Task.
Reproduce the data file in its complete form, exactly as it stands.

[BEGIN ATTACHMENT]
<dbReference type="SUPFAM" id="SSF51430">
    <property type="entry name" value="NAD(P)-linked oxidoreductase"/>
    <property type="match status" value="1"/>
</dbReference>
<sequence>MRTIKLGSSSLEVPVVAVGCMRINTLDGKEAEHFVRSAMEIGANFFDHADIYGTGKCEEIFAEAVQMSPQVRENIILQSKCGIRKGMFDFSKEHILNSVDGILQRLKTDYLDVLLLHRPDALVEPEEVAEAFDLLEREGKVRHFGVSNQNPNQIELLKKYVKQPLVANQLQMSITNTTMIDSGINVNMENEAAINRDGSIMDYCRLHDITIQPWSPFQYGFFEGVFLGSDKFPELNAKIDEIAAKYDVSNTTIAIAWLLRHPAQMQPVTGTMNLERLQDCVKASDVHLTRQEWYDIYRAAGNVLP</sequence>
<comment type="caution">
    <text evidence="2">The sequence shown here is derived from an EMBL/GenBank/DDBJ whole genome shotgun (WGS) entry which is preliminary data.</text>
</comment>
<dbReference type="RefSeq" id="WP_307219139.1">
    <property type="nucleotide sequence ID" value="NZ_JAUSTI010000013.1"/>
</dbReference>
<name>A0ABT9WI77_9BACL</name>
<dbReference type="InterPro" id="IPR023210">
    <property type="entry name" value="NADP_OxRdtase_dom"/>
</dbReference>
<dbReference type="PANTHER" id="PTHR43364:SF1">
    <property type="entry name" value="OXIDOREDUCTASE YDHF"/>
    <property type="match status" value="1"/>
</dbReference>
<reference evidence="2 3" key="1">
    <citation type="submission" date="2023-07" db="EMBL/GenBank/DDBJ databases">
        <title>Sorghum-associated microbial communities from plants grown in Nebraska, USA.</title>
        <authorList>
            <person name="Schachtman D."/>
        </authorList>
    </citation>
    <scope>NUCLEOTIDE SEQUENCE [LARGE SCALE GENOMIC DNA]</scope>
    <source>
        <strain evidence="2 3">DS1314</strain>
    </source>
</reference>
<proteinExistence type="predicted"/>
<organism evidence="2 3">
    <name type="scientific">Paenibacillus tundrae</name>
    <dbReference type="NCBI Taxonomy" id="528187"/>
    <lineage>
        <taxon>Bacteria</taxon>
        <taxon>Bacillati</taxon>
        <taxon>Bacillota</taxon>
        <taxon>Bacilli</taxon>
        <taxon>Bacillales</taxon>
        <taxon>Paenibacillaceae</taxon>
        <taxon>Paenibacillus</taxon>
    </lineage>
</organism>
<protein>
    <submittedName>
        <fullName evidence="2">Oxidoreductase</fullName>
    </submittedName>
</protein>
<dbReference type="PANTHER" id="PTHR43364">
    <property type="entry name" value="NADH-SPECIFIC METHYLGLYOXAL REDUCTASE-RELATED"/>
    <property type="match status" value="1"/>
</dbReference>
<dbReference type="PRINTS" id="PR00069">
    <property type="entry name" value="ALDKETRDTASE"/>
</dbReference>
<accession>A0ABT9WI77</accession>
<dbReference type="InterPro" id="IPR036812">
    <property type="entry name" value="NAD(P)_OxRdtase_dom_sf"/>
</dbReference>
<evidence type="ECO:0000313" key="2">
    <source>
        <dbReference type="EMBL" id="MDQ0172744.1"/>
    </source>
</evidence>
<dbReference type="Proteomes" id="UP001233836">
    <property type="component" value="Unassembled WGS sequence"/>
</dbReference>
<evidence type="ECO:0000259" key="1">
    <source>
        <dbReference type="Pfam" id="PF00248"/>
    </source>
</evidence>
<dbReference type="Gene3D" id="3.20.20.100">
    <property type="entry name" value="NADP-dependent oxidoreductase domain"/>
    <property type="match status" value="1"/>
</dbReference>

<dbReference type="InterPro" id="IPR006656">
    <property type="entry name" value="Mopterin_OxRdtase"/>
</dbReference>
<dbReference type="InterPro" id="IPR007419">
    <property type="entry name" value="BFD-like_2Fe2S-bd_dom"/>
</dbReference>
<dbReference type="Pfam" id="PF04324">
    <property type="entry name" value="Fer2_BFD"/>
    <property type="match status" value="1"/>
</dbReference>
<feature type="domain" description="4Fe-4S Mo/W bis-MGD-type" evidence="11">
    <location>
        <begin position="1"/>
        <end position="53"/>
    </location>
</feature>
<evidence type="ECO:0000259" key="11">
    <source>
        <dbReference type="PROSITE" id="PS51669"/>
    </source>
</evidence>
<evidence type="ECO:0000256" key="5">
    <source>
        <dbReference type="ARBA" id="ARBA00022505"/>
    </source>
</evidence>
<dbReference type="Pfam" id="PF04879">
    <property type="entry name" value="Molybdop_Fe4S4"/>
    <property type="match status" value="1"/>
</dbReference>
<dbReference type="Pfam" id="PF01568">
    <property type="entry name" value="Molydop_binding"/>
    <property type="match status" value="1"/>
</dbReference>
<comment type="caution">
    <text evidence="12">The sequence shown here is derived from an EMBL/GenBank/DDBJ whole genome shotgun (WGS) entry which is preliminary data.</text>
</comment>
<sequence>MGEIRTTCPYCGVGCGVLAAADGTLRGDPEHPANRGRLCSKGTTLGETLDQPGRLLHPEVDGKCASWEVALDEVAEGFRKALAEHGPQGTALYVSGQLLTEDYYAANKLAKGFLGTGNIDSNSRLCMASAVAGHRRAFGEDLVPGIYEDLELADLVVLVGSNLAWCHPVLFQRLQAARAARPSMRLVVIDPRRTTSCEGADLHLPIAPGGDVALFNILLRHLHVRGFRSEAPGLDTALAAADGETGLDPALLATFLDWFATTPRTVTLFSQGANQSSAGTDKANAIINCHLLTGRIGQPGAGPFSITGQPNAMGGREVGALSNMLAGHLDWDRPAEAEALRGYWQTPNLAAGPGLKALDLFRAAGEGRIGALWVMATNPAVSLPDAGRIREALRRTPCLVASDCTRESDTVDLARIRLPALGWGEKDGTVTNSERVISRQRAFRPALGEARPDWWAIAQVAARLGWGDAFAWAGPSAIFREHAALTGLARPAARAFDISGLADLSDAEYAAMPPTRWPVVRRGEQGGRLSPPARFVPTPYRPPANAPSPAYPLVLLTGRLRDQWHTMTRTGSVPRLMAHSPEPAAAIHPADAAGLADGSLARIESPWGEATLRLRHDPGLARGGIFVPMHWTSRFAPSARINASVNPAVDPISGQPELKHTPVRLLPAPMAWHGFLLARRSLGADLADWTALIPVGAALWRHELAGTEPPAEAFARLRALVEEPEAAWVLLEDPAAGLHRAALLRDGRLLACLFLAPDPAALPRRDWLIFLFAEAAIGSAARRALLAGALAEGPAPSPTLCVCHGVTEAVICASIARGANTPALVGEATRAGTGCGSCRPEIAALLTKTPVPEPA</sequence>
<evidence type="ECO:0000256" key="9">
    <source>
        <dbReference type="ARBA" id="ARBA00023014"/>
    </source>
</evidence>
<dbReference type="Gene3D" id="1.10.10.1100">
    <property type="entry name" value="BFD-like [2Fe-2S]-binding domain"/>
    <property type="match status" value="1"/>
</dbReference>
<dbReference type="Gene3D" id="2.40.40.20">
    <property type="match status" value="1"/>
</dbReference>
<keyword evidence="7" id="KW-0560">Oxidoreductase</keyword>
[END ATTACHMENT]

<dbReference type="SUPFAM" id="SSF51430">
    <property type="entry name" value="NAD(P)-linked oxidoreductase"/>
    <property type="match status" value="1"/>
</dbReference>
<sequence>MRTIKLGSSSLEVPVVAVGCMRINTLDGKEAEHFVRSAMEIGANFFDHADIYGTGKCEEIFAEAVQMSPQVRENIILQSKCGIRKGMFDFSKEHILNSVDGILQRLKTDYLDVLLLHRPDALVEPEEVAEAFDLLEREGKVRHFGVSNQNPNQIELLKKYVKQPLVANQLQMSITNTTMIDSGINVNMENEAAINRDGSIMDYCRLHDITIQPWSPFQYGFFEGVFLGSDKFPELNAKIDEIAAKYDVSNTTIAIAWLLRHPAQMQPVTGTMNLERLQDCVKASDVHLTRQEWYDIYRAAGNVLP</sequence>
<comment type="caution">
    <text evidence="2">The sequence shown here is derived from an EMBL/GenBank/DDBJ whole genome shotgun (WGS) entry which is preliminary data.</text>
</comment>
<dbReference type="RefSeq" id="WP_307219139.1">
    <property type="nucleotide sequence ID" value="NZ_JAUSTI010000013.1"/>
</dbReference>
<name>A0ABT9WI77_9BACL</name>
<dbReference type="InterPro" id="IPR023210">
    <property type="entry name" value="NADP_OxRdtase_dom"/>
</dbReference>
<dbReference type="PANTHER" id="PTHR43364:SF1">
    <property type="entry name" value="OXIDOREDUCTASE YDHF"/>
    <property type="match status" value="1"/>
</dbReference>
<reference evidence="2 3" key="1">
    <citation type="submission" date="2023-07" db="EMBL/GenBank/DDBJ databases">
        <title>Sorghum-associated microbial communities from plants grown in Nebraska, USA.</title>
        <authorList>
            <person name="Schachtman D."/>
        </authorList>
    </citation>
    <scope>NUCLEOTIDE SEQUENCE [LARGE SCALE GENOMIC DNA]</scope>
    <source>
        <strain evidence="2 3">DS1314</strain>
    </source>
</reference>
<proteinExistence type="predicted"/>
<organism evidence="2 3">
    <name type="scientific">Paenibacillus tundrae</name>
    <dbReference type="NCBI Taxonomy" id="528187"/>
    <lineage>
        <taxon>Bacteria</taxon>
        <taxon>Bacillati</taxon>
        <taxon>Bacillota</taxon>
        <taxon>Bacilli</taxon>
        <taxon>Bacillales</taxon>
        <taxon>Paenibacillaceae</taxon>
        <taxon>Paenibacillus</taxon>
    </lineage>
</organism>
<protein>
    <submittedName>
        <fullName evidence="2">Oxidoreductase</fullName>
    </submittedName>
</protein>
<dbReference type="PANTHER" id="PTHR43364">
    <property type="entry name" value="NADH-SPECIFIC METHYLGLYOXAL REDUCTASE-RELATED"/>
    <property type="match status" value="1"/>
</dbReference>
<dbReference type="PRINTS" id="PR00069">
    <property type="entry name" value="ALDKETRDTASE"/>
</dbReference>
<accession>A0ABT9WI77</accession>
<dbReference type="InterPro" id="IPR036812">
    <property type="entry name" value="NAD(P)_OxRdtase_dom_sf"/>
</dbReference>
<evidence type="ECO:0000313" key="2">
    <source>
        <dbReference type="EMBL" id="MDQ0172744.1"/>
    </source>
</evidence>
<dbReference type="Proteomes" id="UP001233836">
    <property type="component" value="Unassembled WGS sequence"/>
</dbReference>
<evidence type="ECO:0000259" key="1">
    <source>
        <dbReference type="Pfam" id="PF00248"/>
    </source>
</evidence>
<dbReference type="Gene3D" id="3.20.20.100">
    <property type="entry name" value="NADP-dependent oxidoreductase domain"/>
    <property type="match status" value="1"/>
</dbReference>

<dbReference type="InterPro" id="IPR006656">
    <property type="entry name" value="Mopterin_OxRdtase"/>
</dbReference>
<dbReference type="InterPro" id="IPR007419">
    <property type="entry name" value="BFD-like_2Fe2S-bd_dom"/>
</dbReference>
<dbReference type="Pfam" id="PF04324">
    <property type="entry name" value="Fer2_BFD"/>
    <property type="match status" value="1"/>
</dbReference>
<feature type="domain" description="4Fe-4S Mo/W bis-MGD-type" evidence="11">
    <location>
        <begin position="1"/>
        <end position="53"/>
    </location>
</feature>
<evidence type="ECO:0000259" key="11">
    <source>
        <dbReference type="PROSITE" id="PS51669"/>
    </source>
</evidence>
<evidence type="ECO:0000256" key="5">
    <source>
        <dbReference type="ARBA" id="ARBA00022505"/>
    </source>
</evidence>
<dbReference type="Pfam" id="PF04879">
    <property type="entry name" value="Molybdop_Fe4S4"/>
    <property type="match status" value="1"/>
</dbReference>
<dbReference type="Pfam" id="PF01568">
    <property type="entry name" value="Molydop_binding"/>
    <property type="match status" value="1"/>
</dbReference>
<comment type="caution">
    <text evidence="12">The sequence shown here is derived from an EMBL/GenBank/DDBJ whole genome shotgun (WGS) entry which is preliminary data.</text>
</comment>
<sequence>MGEIRTTCPYCGVGCGVLAAADGTLRGDPEHPANRGRLCSKGTTLGETLDQPGRLLHPEVDGKCASWEVALDEVAEGFRKALAEHGPQGTALYVSGQLLTEDYYAANKLAKGFLGTGNIDSNSRLCMASAVAGHRRAFGEDLVPGIYEDLELADLVVLVGSNLAWCHPVLFQRLQAARAARPSMRLVVIDPRRTTSCEGADLHLPIAPGGDVALFNILLRHLHVRGFRSEAPGLDTALAAADGETGLDPALLATFLDWFATTPRTVTLFSQGANQSSAGTDKANAIINCHLLTGRIGQPGAGPFSITGQPNAMGGREVGALSNMLAGHLDWDRPAEAEALRGYWQTPNLAAGPGLKALDLFRAAGEGRIGALWVMATNPAVSLPDAGRIREALRRTPCLVASDCTRESDTVDLARIRLPALGWGEKDGTVTNSERVISRQRAFRPALGEARPDWWAIAQVAARLGWGDAFAWAGPSAIFREHAALTGLARPAARAFDISGLADLSDAEYAAMPPTRWPVVRRGEQGGRLSPPARFVPTPYRPPANAPSPAYPLVLLTGRLRDQWHTMTRTGSVPRLMAHSPEPAAAIHPADAAGLADGSLARIESPWGEATLRLRHDPGLARGGIFVPMHWTSRFAPSARINASVNPAVDPISGQPELKHTPVRLLPAPMAWHGFLLARRSLGADLADWTALIPVGAALWRHELAGTEPPAEAFARLRALVEEPEAAWVLLEDPAAGLHRAALLRDGRLLACLFLAPDPAALPRRDWLIFLFAEAAIGSAARRALLAGALAEGPAPSPTLCVCHGVTEAVICASIARGANTPALVGEATRAGTGCGSCRPEIAALLTKTPVPEPA</sequence>
<evidence type="ECO:0000256" key="9">
    <source>
        <dbReference type="ARBA" id="ARBA00023014"/>
    </source>
</evidence>
<dbReference type="Gene3D" id="1.10.10.1100">
    <property type="entry name" value="BFD-like [2Fe-2S]-binding domain"/>
    <property type="match status" value="1"/>
</dbReference>
<dbReference type="Gene3D" id="2.40.40.20">
    <property type="match status" value="1"/>
</dbReference>
<keyword evidence="7" id="KW-0560">Oxidoreductase</keyword>